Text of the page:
Sea

  A big grey beach. The sky and sea are the same colour. I have my pyjamas on. I am barefoot.

  Mum’s in the water. She is washing her hands. I walk out to her. It is freezing.

  ‘What are you doing, Mum?’

  Mum turns around. Her face is rotten. It’s all ripped. Blood all over it. She smiles. Her teeth are broken.

  ‘Nothing, darling. I’m just washing my hands.’

  ‘Why?’

  ‘The blood won’t go away, darling.’

  ‘Can I help?’

  ‘No. No one can.’

  ‘Let me. Please
let me.’

  ‘I can’t ask you to help me wash the blood of other people off of my hands. No mother could ask that of her child.’

  ‘I want to. I only have you.’

  Mum stops washing her hands.

  ‘You’re too late, darling. I’ve got a new family now. They’re keeping me very busy.’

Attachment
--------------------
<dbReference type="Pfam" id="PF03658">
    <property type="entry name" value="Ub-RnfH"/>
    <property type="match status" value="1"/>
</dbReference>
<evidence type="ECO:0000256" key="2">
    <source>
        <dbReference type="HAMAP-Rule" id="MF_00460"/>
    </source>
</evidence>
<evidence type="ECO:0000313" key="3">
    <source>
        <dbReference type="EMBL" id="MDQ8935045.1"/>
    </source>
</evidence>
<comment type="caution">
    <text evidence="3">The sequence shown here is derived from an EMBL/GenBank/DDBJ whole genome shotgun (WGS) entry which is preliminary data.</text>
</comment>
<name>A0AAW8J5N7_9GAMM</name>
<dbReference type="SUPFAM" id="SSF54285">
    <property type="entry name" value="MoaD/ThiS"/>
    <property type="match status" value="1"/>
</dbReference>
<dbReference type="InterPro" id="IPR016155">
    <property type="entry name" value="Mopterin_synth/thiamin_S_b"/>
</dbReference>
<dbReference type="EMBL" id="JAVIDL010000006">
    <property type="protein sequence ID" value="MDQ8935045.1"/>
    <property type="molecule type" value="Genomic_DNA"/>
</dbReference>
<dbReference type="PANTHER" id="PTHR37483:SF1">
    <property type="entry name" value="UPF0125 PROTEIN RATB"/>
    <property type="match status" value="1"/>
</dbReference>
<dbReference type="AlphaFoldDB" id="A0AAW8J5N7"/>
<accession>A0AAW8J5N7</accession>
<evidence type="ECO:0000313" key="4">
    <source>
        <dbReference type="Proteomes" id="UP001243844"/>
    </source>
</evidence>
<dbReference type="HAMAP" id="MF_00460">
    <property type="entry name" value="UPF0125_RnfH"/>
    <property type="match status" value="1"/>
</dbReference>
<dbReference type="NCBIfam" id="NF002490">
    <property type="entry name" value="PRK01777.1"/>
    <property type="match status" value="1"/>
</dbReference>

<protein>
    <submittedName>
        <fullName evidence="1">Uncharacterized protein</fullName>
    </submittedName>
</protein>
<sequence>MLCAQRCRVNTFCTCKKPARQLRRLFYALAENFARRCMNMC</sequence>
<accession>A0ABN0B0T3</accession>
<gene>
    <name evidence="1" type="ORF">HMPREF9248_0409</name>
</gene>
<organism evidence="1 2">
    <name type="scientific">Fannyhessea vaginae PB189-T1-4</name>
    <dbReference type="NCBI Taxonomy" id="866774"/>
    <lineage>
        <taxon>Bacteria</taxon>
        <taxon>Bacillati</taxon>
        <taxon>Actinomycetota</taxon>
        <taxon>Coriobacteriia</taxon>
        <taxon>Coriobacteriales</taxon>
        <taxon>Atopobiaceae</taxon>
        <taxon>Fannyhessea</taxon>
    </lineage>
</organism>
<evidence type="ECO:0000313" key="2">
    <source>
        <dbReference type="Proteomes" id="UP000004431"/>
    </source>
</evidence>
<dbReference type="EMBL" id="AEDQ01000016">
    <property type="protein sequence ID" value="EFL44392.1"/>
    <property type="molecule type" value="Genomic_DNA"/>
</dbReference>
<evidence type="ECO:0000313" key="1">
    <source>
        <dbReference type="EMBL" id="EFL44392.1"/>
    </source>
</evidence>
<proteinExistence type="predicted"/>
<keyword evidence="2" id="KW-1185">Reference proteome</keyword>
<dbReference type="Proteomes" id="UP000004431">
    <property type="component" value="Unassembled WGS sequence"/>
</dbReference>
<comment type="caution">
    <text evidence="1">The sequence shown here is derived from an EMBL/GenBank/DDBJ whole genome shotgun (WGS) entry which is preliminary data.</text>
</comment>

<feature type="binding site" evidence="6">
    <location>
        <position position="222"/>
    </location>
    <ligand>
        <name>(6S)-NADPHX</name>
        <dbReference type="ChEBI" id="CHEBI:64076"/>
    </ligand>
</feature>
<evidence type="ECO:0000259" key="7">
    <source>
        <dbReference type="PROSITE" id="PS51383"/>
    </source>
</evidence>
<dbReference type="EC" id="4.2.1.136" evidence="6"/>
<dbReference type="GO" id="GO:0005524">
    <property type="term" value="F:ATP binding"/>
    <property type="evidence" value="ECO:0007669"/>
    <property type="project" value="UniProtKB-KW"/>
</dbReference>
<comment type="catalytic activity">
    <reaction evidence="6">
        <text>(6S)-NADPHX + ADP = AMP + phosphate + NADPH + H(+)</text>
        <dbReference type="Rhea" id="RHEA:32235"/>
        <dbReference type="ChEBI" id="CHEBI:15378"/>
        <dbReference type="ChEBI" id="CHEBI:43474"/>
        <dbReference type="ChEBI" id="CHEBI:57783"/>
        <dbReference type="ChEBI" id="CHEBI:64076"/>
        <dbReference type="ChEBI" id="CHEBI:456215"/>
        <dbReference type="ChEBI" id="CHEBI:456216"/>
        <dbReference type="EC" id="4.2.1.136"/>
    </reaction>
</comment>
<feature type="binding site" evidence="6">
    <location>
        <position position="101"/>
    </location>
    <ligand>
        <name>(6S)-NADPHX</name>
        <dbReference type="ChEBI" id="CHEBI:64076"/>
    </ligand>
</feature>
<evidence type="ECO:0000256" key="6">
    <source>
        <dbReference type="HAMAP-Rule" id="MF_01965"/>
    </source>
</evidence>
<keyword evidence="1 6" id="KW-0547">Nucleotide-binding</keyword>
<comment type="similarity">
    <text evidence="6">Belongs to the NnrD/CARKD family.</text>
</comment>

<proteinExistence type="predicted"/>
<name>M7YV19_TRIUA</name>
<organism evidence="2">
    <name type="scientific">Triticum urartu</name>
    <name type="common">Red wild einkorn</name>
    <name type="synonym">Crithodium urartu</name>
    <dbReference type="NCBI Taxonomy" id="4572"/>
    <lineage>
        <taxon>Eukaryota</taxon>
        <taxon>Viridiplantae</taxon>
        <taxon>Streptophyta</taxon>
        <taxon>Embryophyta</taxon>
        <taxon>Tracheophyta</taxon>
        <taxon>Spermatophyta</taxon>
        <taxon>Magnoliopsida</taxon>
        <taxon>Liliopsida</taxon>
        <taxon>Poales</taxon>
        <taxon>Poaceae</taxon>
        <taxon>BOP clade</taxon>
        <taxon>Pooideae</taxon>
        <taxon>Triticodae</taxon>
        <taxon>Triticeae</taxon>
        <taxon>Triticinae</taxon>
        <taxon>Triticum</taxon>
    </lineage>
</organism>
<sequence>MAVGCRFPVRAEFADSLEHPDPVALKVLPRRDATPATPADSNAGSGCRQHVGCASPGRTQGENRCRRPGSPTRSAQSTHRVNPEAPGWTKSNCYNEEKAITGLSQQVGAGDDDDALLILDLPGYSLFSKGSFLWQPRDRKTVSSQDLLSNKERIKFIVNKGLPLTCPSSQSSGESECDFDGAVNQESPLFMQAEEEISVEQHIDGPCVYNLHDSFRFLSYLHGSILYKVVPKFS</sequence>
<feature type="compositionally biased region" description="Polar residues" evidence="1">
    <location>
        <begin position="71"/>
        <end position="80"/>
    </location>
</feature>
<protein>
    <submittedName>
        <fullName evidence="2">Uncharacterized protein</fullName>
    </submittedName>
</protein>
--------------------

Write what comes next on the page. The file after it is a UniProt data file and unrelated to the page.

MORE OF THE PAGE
Mum has empty eyes. They look at me.

  ‘I need you to know I waited, Jake. I waited as long as I could, but they kept looking for me and even though I tried to hide I just couldn’t stay hidden long enough for you to find me before they did.’

  My heart breaks like a useless toy.

  ‘But Mum, I need you, not them. They’ve got plenty of people already. I haven’t got anyone.’

  Mum hugs me. She stinks.

  ‘Come with me, darling, Come and join my new family.’

  ‘But how? How do I do that?’

  ‘Easy. Just let me bite you.’

  ‘Will it hurt?’

  ‘Terribly. The pain is terrible.’

  ‘So why should I?’

  ‘Because like all pain, it will pass and once it does then you and I can be together forever.’

  Mum holds me tight.

  ‘Think of it, Jake. No more pain, no more upset. No more name-calling and feeling like you are different to everyone else.’